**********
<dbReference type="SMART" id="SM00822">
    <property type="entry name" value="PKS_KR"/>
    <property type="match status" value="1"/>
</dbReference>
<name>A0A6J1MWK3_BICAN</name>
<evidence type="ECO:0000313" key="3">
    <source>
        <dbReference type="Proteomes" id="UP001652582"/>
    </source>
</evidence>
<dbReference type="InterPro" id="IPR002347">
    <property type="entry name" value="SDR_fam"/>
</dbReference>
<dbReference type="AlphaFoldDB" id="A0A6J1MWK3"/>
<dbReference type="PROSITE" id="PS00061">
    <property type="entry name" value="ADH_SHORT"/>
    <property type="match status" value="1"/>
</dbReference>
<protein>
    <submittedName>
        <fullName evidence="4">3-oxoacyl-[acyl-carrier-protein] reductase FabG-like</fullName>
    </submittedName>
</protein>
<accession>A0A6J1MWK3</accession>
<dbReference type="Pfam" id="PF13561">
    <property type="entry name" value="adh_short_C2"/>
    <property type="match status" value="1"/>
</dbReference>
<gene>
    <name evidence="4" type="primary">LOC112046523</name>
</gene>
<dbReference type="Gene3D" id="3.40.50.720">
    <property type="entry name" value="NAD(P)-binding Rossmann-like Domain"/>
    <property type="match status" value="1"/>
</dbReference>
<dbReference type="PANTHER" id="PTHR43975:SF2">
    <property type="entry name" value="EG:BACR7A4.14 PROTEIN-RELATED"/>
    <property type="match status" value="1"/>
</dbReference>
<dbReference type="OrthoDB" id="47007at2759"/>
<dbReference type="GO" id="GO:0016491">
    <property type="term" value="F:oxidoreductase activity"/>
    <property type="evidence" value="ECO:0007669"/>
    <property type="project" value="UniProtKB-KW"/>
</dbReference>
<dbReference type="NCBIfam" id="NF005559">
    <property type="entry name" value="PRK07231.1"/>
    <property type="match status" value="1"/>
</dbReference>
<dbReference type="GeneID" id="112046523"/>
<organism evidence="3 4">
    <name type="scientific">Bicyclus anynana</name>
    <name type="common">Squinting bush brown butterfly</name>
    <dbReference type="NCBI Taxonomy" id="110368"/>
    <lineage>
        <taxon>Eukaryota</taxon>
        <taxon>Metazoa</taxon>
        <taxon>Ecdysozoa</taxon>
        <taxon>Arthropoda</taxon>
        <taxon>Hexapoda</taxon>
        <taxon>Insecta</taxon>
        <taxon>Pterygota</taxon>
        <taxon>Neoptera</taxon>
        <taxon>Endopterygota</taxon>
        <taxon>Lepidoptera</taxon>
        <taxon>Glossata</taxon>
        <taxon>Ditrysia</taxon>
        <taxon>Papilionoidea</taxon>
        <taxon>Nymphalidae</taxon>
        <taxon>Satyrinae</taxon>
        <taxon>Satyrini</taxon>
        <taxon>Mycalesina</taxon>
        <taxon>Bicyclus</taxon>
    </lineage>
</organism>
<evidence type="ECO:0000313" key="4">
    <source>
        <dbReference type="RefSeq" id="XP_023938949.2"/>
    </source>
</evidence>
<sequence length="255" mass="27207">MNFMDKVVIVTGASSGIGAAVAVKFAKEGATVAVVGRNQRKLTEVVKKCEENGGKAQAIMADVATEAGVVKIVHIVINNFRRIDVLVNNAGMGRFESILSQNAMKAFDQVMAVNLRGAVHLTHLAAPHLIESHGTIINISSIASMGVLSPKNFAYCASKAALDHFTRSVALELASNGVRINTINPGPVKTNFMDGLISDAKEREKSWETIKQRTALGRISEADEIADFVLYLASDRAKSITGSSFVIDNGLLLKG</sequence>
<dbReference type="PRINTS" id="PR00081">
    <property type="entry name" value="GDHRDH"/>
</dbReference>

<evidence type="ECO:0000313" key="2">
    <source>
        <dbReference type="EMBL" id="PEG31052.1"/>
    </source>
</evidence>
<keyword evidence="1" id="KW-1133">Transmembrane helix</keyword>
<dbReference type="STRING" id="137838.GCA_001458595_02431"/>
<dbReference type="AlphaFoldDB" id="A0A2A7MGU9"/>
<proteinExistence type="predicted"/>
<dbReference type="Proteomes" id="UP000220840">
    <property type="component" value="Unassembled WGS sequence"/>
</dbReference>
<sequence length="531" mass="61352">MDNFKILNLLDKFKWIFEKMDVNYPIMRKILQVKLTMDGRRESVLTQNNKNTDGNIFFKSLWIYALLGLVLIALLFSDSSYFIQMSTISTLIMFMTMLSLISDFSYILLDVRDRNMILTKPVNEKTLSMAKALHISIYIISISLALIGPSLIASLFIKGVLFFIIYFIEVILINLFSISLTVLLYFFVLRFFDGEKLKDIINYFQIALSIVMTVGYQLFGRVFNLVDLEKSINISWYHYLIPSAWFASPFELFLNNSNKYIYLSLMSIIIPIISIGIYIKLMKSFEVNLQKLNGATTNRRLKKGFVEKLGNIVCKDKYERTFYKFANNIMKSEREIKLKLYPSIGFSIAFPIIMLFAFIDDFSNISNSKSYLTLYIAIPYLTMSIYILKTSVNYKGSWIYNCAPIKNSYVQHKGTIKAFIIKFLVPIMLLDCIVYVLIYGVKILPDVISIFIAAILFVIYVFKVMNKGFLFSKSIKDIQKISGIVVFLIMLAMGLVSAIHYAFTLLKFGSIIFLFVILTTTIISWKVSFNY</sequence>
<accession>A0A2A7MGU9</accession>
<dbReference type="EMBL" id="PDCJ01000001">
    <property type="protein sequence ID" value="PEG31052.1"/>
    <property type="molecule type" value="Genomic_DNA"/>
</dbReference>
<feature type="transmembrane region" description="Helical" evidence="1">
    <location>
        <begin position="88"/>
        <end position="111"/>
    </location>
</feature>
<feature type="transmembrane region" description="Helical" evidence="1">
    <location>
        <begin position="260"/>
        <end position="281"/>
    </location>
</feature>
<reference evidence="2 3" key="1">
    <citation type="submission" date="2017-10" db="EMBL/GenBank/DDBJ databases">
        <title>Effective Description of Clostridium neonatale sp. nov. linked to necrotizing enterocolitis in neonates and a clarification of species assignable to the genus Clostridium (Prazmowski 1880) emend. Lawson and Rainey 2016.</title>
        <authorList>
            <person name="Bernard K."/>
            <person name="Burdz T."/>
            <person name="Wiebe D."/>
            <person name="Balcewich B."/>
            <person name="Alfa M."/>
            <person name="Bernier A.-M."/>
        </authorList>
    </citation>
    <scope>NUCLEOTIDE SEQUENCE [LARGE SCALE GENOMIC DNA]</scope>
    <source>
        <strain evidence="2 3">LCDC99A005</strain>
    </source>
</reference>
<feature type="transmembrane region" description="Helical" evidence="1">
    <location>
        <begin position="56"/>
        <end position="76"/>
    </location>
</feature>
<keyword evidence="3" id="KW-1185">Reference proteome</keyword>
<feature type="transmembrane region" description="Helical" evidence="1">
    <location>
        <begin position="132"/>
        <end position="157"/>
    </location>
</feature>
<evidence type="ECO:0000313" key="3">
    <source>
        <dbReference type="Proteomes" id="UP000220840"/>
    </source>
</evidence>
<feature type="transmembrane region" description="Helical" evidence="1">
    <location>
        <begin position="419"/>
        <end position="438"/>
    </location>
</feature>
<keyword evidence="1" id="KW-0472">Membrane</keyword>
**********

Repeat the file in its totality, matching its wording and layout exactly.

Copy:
<dbReference type="SMART" id="SM00822">
    <property type="entry name" value="PKS_KR"/>
    <property type="match status" value="1"/>
</dbReference>
<name>A0A6J1MWK3_BICAN</name>
<evidence type="ECO:0000313" key="3">
    <source>
        <dbReference type="Proteomes" id="UP001652582"/>
    </source>
</evidence>
<dbReference type="InterPro" id="IPR002347">
    <property type="entry name" value="SDR_fam"/>
</dbReference>
<dbReference type="AlphaFoldDB" id="A0A6J1MWK3"/>
<dbReference type="PROSITE" id="PS00061">
    <property type="entry name" value="ADH_SHORT"/>
    <property type="match status" value="1"/>
</dbReference>
<protein>
    <submittedName>
        <fullName evidence="4">3-oxoacyl-[acyl-carrier-protein] reductase FabG-like</fullName>
    </submittedName>
</protein>
<accession>A0A6J1MWK3</accession>
<dbReference type="Pfam" id="PF13561">
    <property type="entry name" value="adh_short_C2"/>
    <property type="match status" value="1"/>
</dbReference>
<gene>
    <name evidence="4" type="primary">LOC112046523</name>
</gene>
<dbReference type="Gene3D" id="3.40.50.720">
    <property type="entry name" value="NAD(P)-binding Rossmann-like Domain"/>
    <property type="match status" value="1"/>
</dbReference>
<dbReference type="PANTHER" id="PTHR43975:SF2">
    <property type="entry name" value="EG:BACR7A4.14 PROTEIN-RELATED"/>
    <property type="match status" value="1"/>
</dbReference>
<dbReference type="OrthoDB" id="47007at2759"/>
<dbReference type="GO" id="GO:0016491">
    <property type="term" value="F:oxidoreductase activity"/>
    <property type="evidence" value="ECO:0007669"/>
    <property type="project" value="UniProtKB-KW"/>
</dbReference>
<dbReference type="NCBIfam" id="NF005559">
    <property type="entry name" value="PRK07231.1"/>
    <property type="match status" value="1"/>
</dbReference>
<dbReference type="GeneID" id="112046523"/>
<organism evidence="3 4">
    <name type="scientific">Bicyclus anynana</name>
    <name type="common">Squinting bush brown butterfly</name>
    <dbReference type="NCBI Taxonomy" id="110368"/>
    <lineage>
        <taxon>Eukaryota</taxon>
        <taxon>Metazoa</taxon>
        <taxon>Ecdysozoa</taxon>
        <taxon>Arthropoda</taxon>
        <taxon>Hexapoda</taxon>
        <taxon>Insecta</taxon>
        <taxon>Pterygota</taxon>
        <taxon>Neoptera</taxon>
        <taxon>Endopterygota</taxon>
        <taxon>Lepidoptera</taxon>
        <taxon>Glossata</taxon>
        <taxon>Ditrysia</taxon>
        <taxon>Papilionoidea</taxon>
        <taxon>Nymphalidae</taxon>
        <taxon>Satyrinae</taxon>
        <taxon>Satyrini</taxon>
        <taxon>Mycalesina</taxon>
        <taxon>Bicyclus</taxon>
    </lineage>
</organism>
<evidence type="ECO:0000313" key="4">
    <source>
        <dbReference type="RefSeq" id="XP_023938949.2"/>
    </source>
</evidence>
<sequence length="255" mass="27207">MNFMDKVVIVTGASSGIGAAVAVKFAKEGATVAVVGRNQRKLTEVVKKCEENGGKAQAIMADVATEAGVVKIVHIVINNFRRIDVLVNNAGMGRFESILSQNAMKAFDQVMAVNLRGAVHLTHLAAPHLIESHGTIINISSIASMGVLSPKNFAYCASKAALDHFTRSVALELASNGVRINTINPGPVKTNFMDGLISDAKEREKSWETIKQRTALGRISEADEIADFVLYLASDRAKSITGSSFVIDNGLLLKG</sequence>
<dbReference type="PRINTS" id="PR00081">
    <property type="entry name" value="GDHRDH"/>
</dbReference>

<evidence type="ECO:0000313" key="2">
    <source>
        <dbReference type="EMBL" id="PEG31052.1"/>
    </source>
</evidence>
<keyword evidence="1" id="KW-1133">Transmembrane helix</keyword>
<dbReference type="STRING" id="137838.GCA_001458595_02431"/>
<dbReference type="AlphaFoldDB" id="A0A2A7MGU9"/>
<proteinExistence type="predicted"/>
<dbReference type="Proteomes" id="UP000220840">
    <property type="component" value="Unassembled WGS sequence"/>
</dbReference>
<sequence length="531" mass="61352">MDNFKILNLLDKFKWIFEKMDVNYPIMRKILQVKLTMDGRRESVLTQNNKNTDGNIFFKSLWIYALLGLVLIALLFSDSSYFIQMSTISTLIMFMTMLSLISDFSYILLDVRDRNMILTKPVNEKTLSMAKALHISIYIISISLALIGPSLIASLFIKGVLFFIIYFIEVILINLFSISLTVLLYFFVLRFFDGEKLKDIINYFQIALSIVMTVGYQLFGRVFNLVDLEKSINISWYHYLIPSAWFASPFELFLNNSNKYIYLSLMSIIIPIISIGIYIKLMKSFEVNLQKLNGATTNRRLKKGFVEKLGNIVCKDKYERTFYKFANNIMKSEREIKLKLYPSIGFSIAFPIIMLFAFIDDFSNISNSKSYLTLYIAIPYLTMSIYILKTSVNYKGSWIYNCAPIKNSYVQHKGTIKAFIIKFLVPIMLLDCIVYVLIYGVKILPDVISIFIAAILFVIYVFKVMNKGFLFSKSIKDIQKISGIVVFLIMLAMGLVSAIHYAFTLLKFGSIIFLFVILTTTIISWKVSFNY</sequence>
<accession>A0A2A7MGU9</accession>
<dbReference type="EMBL" id="PDCJ01000001">
    <property type="protein sequence ID" value="PEG31052.1"/>
    <property type="molecule type" value="Genomic_DNA"/>
</dbReference>
<feature type="transmembrane region" description="Helical" evidence="1">
    <location>
        <begin position="88"/>
        <end position="111"/>
    </location>
</feature>
<feature type="transmembrane region" description="Helical" evidence="1">
    <location>
        <begin position="260"/>
        <end position="281"/>
    </location>
</feature>
<reference evidence="2 3" key="1">
    <citation type="submission" date="2017-10" db="EMBL/GenBank/DDBJ databases">
        <title>Effective Description of Clostridium neonatale sp. nov. linked to necrotizing enterocolitis in neonates and a clarification of species assignable to the genus Clostridium (Prazmowski 1880) emend. Lawson and Rainey 2016.</title>
        <authorList>
            <person name="Bernard K."/>
            <person name="Burdz T."/>
            <person name="Wiebe D."/>
            <person name="Balcewich B."/>
            <person name="Alfa M."/>
            <person name="Bernier A.-M."/>
        </authorList>
    </citation>
    <scope>NUCLEOTIDE SEQUENCE [LARGE SCALE GENOMIC DNA]</scope>
    <source>
        <strain evidence="2 3">LCDC99A005</strain>
    </source>
</reference>
<feature type="transmembrane region" description="Helical" evidence="1">
    <location>
        <begin position="56"/>
        <end position="76"/>
    </location>
</feature>
<keyword evidence="3" id="KW-1185">Reference proteome</keyword>
<feature type="transmembrane region" description="Helical" evidence="1">
    <location>
        <begin position="132"/>
        <end position="157"/>
    </location>
</feature>
<evidence type="ECO:0000313" key="3">
    <source>
        <dbReference type="Proteomes" id="UP000220840"/>
    </source>
</evidence>
<feature type="transmembrane region" description="Helical" evidence="1">
    <location>
        <begin position="419"/>
        <end position="438"/>
    </location>
</feature>
<keyword evidence="1" id="KW-0472">Membrane</keyword>